In December 2022, the U.S. Environmental Protection Agency (EPA) updated a section of its website to provide a general overview of EPA’s new chemicals workload, track the current status of active cases currently under review by EPA, and illustrate general statistics for all new chemical submissions received since the Toxic Substances Control Act (TSCA) was amended in June 22, 2016.
The website is intended to provide greater transparency into EPA’s status on its New Chemical Review and additional metrics for both the public and regulated companies.
The website also allows visitors to view statistics related to new chemical submissions prior to the 2016 TSCA reauthorization, New Chemical Program Statistics Prior to June 22, 2016.
TSCA requires EPA to review the potential risks of new chemicals before they enter the U.S. market and, when necessary, put safeguards in place to protect human health and the environment from any risks.
The revised TSCA Section 5 requires any company that plans to manufacture — including import — a new chemical substance for a commercial purpose to provide EPA with notice and obtain EPA’s approval before commercialization. This notice is known as a pre-manufacture notice (PMN). Under the TSCA statute, EPA has 90 days to review the PMN submission and make a determination about effects on human health and/or the environment by evaluating any intended, known or reasonably foreseen uses of the chemical, without consideration of costs or other non-risk factors. EPA’s review must consider effects on susceptible populations such as workers, children and communities located near industrial facilities.
However, the mandate of evaluating PMNs prior to commercialization has led to a significant backlog at EPA and delays in PMN approvals, exceeding the 90-day review period specified in the statute. This has resulted in companies delaying or canceling introduction of new chemical technologies to the U.S. market, or seeking foreign markets for new products. Where prior to the TSCA amendments, companies could begin commercial activity 90 days after a PMN submission, companies now often wait a year or more before EPA completes evaluation of a PMN, leading to uncertainty and derailed market innovation.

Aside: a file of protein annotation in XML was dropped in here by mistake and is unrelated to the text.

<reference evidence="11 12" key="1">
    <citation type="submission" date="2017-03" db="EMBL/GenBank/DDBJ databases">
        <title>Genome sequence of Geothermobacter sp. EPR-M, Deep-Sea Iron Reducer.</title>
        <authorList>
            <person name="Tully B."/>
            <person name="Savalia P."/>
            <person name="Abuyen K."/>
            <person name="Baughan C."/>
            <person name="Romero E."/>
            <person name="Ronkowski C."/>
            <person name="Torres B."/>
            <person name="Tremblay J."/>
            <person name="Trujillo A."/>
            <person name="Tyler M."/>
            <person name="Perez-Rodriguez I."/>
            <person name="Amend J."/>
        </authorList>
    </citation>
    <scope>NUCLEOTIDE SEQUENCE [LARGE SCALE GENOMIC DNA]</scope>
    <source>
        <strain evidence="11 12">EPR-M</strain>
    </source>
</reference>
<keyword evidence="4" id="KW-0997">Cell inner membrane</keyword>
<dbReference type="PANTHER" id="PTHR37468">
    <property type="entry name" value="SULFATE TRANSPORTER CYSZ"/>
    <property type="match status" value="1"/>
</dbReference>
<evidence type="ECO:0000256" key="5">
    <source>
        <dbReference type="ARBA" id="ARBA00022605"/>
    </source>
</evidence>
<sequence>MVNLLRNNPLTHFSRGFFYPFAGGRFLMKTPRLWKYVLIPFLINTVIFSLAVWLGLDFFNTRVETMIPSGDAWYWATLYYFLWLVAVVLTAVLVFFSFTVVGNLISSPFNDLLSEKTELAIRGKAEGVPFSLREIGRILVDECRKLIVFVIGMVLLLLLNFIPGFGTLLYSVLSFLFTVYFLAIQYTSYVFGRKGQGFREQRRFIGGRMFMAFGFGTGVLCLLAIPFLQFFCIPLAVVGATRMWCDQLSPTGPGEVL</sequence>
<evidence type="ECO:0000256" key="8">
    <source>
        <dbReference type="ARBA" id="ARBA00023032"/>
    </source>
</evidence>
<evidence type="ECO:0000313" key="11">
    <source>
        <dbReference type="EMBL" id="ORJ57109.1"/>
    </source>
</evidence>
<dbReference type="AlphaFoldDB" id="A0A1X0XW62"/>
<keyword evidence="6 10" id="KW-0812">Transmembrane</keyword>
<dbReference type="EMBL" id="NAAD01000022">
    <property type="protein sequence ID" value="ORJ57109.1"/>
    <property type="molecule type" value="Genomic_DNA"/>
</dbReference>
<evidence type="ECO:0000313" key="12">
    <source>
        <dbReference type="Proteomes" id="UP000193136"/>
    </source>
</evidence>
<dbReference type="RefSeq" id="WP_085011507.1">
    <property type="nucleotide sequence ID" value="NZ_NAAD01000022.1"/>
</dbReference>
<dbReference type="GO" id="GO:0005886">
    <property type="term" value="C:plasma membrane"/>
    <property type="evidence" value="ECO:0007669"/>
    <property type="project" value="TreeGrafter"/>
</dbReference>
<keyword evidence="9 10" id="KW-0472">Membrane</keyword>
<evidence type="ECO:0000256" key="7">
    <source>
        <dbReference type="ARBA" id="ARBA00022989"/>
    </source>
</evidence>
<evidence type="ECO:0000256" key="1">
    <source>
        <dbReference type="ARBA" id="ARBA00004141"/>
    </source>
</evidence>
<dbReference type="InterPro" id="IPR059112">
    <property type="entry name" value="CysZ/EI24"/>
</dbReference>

Prior to the 2016 amendments to TSCA, EPA issued risk determinations for approximately 20% of new chemical submissions. In 80% of cases, EPA “dropped” the chemical from further review and allowed it to go to market. Following the 2016 amendments to TSCA, EPA is required to make an affirmative risk determination on 100% of new chemical notices submitted under TSCA section 5. Because EPA only made determinations on around 20% of submissions under the pre-2016 law, the amendments resulted in an approximate 5-fold increase in workload for the agency.
Despite the increase in workload, the TSCA new chemicals program has been operating with insufficient resources to meet all the requirements under the amended law. According to EPA, the agency considers a variety of factors in prioritizing new chemical submissions for review including:
- The date of receipt of submission (e.g., EPA generally strives for a first-in-first-out approach, absent extenuating circumstances)
- Statutory and regulatory deadlines
- The extent to which the submitter has provided additional information DURING the review period – subsequent to the original submission – and the level of effort needed to potentially rework some or all of the risk assessment as a result
- Applicability of new innovative approaches EPA has developed to standardize reviews for certain new chemicals (e.g., biofuels, mixed metal oxides (MMO) /cathode active materials (CAMs), etc.)
In the last few years, EPA has received an average of about 500 TSCA section 5 notices and other applications each year. This includes premanufacture notices (PMNs), significant new use notices (SNUNs), and microbial commercial activity notices (MCANs) – all of which must be reviewed within 90 days. EPA’s total new chemicals workload also includes applications for exemptions from the full PMN review process (e.g., low volume (LVE), low release and low exposures (LoREX), test market (TME), etc.). These applications represent over 50% of annual applications, have between 30 and 60 days review periods, and are also reviewed by EPA using a robust risk assessment process. EPA review may indicate that an exemption can be granted only if the submitter amends the exemption request to include certain additional limitations on processing, use or disposal. Grants for LVEs only apply to the LVE submitter, any other manufacturer is required to send a new chemical notice before manufacture.
Contact ACA’s Riaz Zaman for more information.